See, for example, Rotaru v Romania (App. No. 28341/95), ECtHR [GC], judgment of 4 May 2000, para. 55.

  59. 59.

    UNCHR, “Report of the Special Rapporteur on the promotion and protection of human rights and fundamental freedoms while countering terrorism” (2014), UN Doc A/69/397, para. 35 ff.

  60. 60.

    Ibid., para. 39.

  61. 61.

    UNCHR, “Report of Special Rapporteur on the Freedom of Expression” (2013), UN Doc A/HRC/23/40, para. 58.

  62. 62.

    In this regard, the words of Christopher Heyns in his 2013 Report are rather paradigmatic: “The danger here is that the world is seen as a single, large and perpetual battlefield and force is used without meeting the threshold requirements. LARs could aggravate these problems”. See UNCHR, “Report of the Special Rapporteur on extrajudicial, summary or arbitrary executions, Christof Heyns”, para. 83.

  63. 63.

    Klass and Others cit., para. 50.

  64. 64.

    Szabo and Vissy v Hungary (App. No. 37138/14), ECtHR [GC], judgment of 12 January 2016, para. 82.

  65. 65.

    Roman Zakharov v. Russia (App. No. 47143/06), ECtHR [GC], judgment of 4 December 2015, para. 231.

  66. 66.

    UNGA, “The right to privacy in the digital age” cit., para. 40.

  67. 67.

    Szabo and Vissy v Hungary cit., paras. 85–87.

  68. 68.

    See Klass and Others cit., para. 56. See also Joint Declaration on surveillance programs and their impact on freedom of expression, issued by the Special Rapporteur on the promotion and protection of the right to freedom of opinion and expression and the Special Rapporteur for Freedom of Expression of the Inter-American Court of Human Rights, June 2013, para. 9.

  69. 69.

    Nachova and Others cit., para. 97; see also the Court’s criticism of the “shoot to kill” instructions given to soldiers in McCann and Others, paras. 211–214.

  70. 70.

    ICT for Peace Foundation, Artificial Intelligence cit., p. 19.

  71. 71.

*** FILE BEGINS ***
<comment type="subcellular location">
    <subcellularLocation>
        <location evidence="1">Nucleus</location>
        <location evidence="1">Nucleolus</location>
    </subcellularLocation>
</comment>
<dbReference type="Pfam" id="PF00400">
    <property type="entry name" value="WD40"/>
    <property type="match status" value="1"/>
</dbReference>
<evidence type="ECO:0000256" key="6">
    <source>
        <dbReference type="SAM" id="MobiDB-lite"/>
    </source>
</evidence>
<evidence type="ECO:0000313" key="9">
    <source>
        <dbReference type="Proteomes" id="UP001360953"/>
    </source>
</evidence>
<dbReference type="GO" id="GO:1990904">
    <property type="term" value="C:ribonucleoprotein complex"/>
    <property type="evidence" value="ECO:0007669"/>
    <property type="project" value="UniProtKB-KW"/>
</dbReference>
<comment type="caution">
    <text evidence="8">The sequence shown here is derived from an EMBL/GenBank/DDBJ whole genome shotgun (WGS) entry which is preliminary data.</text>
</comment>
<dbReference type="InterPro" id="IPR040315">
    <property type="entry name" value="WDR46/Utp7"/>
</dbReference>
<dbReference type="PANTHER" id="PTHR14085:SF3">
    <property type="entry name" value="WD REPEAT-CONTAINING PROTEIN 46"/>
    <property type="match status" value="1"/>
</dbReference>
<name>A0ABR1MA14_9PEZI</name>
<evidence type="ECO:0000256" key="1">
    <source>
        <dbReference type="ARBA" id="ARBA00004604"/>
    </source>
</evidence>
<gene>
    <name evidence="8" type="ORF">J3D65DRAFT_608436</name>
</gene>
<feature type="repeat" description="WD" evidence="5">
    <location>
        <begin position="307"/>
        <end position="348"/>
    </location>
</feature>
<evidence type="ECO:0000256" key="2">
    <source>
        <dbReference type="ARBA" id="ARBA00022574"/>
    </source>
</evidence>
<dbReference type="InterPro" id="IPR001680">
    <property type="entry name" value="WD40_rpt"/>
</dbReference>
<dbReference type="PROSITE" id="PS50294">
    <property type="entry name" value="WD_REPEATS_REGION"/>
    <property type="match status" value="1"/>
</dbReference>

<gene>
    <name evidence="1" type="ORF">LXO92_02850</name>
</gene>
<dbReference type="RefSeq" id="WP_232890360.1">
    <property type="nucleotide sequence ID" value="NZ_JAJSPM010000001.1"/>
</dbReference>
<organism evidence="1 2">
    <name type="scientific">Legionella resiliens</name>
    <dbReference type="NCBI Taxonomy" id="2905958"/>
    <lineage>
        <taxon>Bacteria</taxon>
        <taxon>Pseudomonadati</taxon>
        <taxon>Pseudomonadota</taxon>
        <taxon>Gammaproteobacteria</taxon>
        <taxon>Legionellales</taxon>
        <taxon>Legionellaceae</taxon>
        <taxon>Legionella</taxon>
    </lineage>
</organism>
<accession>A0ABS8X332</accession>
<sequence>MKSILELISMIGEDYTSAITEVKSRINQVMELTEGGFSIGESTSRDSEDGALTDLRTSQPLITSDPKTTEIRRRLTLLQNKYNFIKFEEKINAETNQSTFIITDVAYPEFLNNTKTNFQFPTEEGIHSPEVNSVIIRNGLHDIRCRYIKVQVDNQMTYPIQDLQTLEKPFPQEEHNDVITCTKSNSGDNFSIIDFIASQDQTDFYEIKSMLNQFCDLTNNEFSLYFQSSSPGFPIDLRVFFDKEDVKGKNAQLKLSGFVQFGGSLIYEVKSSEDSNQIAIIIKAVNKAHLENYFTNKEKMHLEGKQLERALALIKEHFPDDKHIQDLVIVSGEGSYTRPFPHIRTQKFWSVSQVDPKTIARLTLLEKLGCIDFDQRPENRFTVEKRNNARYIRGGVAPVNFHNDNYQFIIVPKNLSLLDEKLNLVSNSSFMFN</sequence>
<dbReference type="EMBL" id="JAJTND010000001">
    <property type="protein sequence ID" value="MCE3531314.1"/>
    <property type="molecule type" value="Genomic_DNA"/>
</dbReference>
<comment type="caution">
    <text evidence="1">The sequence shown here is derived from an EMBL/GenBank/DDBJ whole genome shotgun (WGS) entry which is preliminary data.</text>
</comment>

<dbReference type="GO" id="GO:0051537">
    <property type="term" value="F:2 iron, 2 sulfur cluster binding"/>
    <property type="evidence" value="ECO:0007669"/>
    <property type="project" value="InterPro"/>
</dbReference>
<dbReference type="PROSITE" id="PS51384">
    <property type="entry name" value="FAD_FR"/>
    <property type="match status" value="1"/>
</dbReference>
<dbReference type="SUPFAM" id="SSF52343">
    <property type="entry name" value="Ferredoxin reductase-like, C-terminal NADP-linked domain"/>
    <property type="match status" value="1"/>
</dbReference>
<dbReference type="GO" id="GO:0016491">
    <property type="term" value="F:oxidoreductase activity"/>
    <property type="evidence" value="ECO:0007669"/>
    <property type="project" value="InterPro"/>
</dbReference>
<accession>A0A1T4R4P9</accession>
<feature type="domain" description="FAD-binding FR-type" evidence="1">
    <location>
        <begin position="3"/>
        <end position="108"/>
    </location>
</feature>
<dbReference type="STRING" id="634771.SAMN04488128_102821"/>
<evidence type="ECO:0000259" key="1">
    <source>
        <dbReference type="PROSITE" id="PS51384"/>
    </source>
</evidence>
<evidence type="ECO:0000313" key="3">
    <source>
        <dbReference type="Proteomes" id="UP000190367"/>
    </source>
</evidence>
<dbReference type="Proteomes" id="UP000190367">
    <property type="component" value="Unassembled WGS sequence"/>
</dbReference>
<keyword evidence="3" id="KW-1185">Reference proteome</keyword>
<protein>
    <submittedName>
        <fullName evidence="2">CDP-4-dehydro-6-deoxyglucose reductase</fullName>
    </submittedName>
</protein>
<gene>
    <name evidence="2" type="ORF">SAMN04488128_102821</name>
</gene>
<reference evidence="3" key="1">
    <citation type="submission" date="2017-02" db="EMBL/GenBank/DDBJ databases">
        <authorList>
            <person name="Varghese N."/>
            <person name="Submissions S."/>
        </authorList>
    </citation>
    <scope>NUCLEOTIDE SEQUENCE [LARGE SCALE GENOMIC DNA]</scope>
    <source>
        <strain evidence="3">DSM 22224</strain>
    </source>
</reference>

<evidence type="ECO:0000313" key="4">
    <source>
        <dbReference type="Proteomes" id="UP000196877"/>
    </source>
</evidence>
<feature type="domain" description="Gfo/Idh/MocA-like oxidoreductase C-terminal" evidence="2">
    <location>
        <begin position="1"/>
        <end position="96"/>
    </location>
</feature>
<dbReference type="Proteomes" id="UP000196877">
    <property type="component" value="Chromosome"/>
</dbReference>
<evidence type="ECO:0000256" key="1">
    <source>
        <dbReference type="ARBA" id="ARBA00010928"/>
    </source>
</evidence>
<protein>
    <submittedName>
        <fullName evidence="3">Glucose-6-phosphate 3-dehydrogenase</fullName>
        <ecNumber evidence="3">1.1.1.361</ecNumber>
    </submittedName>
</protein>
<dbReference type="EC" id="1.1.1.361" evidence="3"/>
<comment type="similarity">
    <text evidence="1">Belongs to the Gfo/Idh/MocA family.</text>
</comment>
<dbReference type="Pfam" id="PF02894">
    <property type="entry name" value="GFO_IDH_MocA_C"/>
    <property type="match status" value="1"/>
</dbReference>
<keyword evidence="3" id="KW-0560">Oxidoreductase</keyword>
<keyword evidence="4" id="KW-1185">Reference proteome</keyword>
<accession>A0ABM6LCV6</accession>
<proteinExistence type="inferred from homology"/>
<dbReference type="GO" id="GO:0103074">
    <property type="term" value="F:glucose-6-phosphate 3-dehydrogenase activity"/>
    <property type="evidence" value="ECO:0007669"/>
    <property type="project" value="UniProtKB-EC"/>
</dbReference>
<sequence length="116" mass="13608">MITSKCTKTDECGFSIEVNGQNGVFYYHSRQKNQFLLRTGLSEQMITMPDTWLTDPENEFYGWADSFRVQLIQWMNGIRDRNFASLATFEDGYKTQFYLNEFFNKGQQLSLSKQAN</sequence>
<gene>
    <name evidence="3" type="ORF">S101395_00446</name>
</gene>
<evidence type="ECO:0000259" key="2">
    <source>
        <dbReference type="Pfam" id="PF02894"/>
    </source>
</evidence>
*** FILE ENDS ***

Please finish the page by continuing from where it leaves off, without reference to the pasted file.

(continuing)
Ibid., p. 22.

  72. 72.

    See the paper of the Center for Autonomy and Artificial Intelligence, of the Center for Naval Analysis, authored by Larry Lewis, pp. 23–24.

  73. 73.

    Comments Supporting the Prohibition of Lethal Autonomous Weapons Systems Working Paper submitted by the Holy See, 7 April 2016, p. 2.

  74. 74.

    See again Pisillo Mazzeschi (2008), p. 394, specifically. See also Pisillo Mazzeschi (1992), p. 9. See also Barnidge (2006), p. 81.

  75. 75.

    See accordingly Brehm (2008), pp. 382–383.

  76. 76.

    See HRW, “Shaking the Foundations. The Human Rights Implications of Killer Robots”, p. 19. See more in depth on this issue Sparrow (2007), p. 72.

  77. 77.

    For a discussion on this see Amoroso and Tamburrini (2018), pp. 6–7. See also HRW, “Shaking the Foundations” cit., p. 20.

  78. 78.

    Haase and Peters (2017), p. 126 ff.

  79. 79.

    See, generally, Knuckey (2016), p. 164 ff. and Bhuta and Pantazopoulos (2016), p. 299. See also Sassoli (2014), p. 338.

  80. 80.

    Germany, statement on Transparency to the 2015 CCW Meeting of Experts on Lethal Autonomous Weapons Systems (17 April 2015); Sweden, statement on Transparency and the Way Forward to the 2015 CCW Meeting of Experts on Lethal Autonomous Weapons Systems (17 April 2015); Ghana, statement to the 2015 CCW Meeting of Experts on Lethal Autonomous Weapons Systems (17 April 2015).

  81. 81.

    Article 36, “Structuring debate on autonomous weapons systems: memorandum for delegates to the Convention on Certain Conventional Weapons” (November 2013) 3; Amnesty International, “Moratorium on fully autonomous robotics weapons needed to allow the UN to consider fully their far-reaching implications and protect human rights”, written statement to the 23rd session of the UN Human Rights Council (22 May 2013); HRW, “Shaking the Foundations” cit., p. 47.

  82. 82.

    UNCHR, “Report of the Special Rapporteur on extrajudicial, summary or arbitrary executions, Christof Heyns” cit., paras. 111 and 115.

  83. 83.

    European Parliament, Report with recommendations to the Commission on Civil Law Rules on Robotics (2015/2103(INL)), 27 January 2017, p. 10, para. 12.

  84. 84.

    See on this point Burrell (2016), p. 1.

  85. 85.

    See accordingly Wachter et al. (2017), p. 76 ff.

  86. 86.

    See www.parliament.uk/business/committees/committees-a-z/commons-select/science-and-technology-committee/news-parliament-2015/algorithms-in-decision-making-inquiry-launch-16-17/.

  87. 87.

    Written evidence submitted by Dr. Janet Bastiman (ALG0029) http://data.parliament.uk/writtenevidence/committeeevidence.svc/evidencedocument/science-and-technology-committee/algorithms-indecisionmaking/written/68990.html.

  88. 88.

    Written evidence submitted by Simul Systems Ltd (ALG0007) http://data.parliament.uk/writtenevidence/committeeevidence.svc/evidencedocument/science-and-technology-committee/algorithms-indecisionmaking/written/49780.html.

  89. 89.

    Written evidence submitted by Dr Alison Powell (ALG0067) http://data.parliament.uk/writtenevidence/committeeevidence.svc/evidencedocument/science-and-technology-committee/algorithms-indecisionmaking/written/69121.html.

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Spagnolo, A. (2019). What Do Human Rights Really Say About the Use of Autonomous Weapons Systems for Law Enforcement Purposes?. In: Carpanelli, E., Lazzerini, N. (eds) Use and Misuse of New Technologies. Springer, Cham. https://doi.org/10.1007/978-3-030-05648-3_3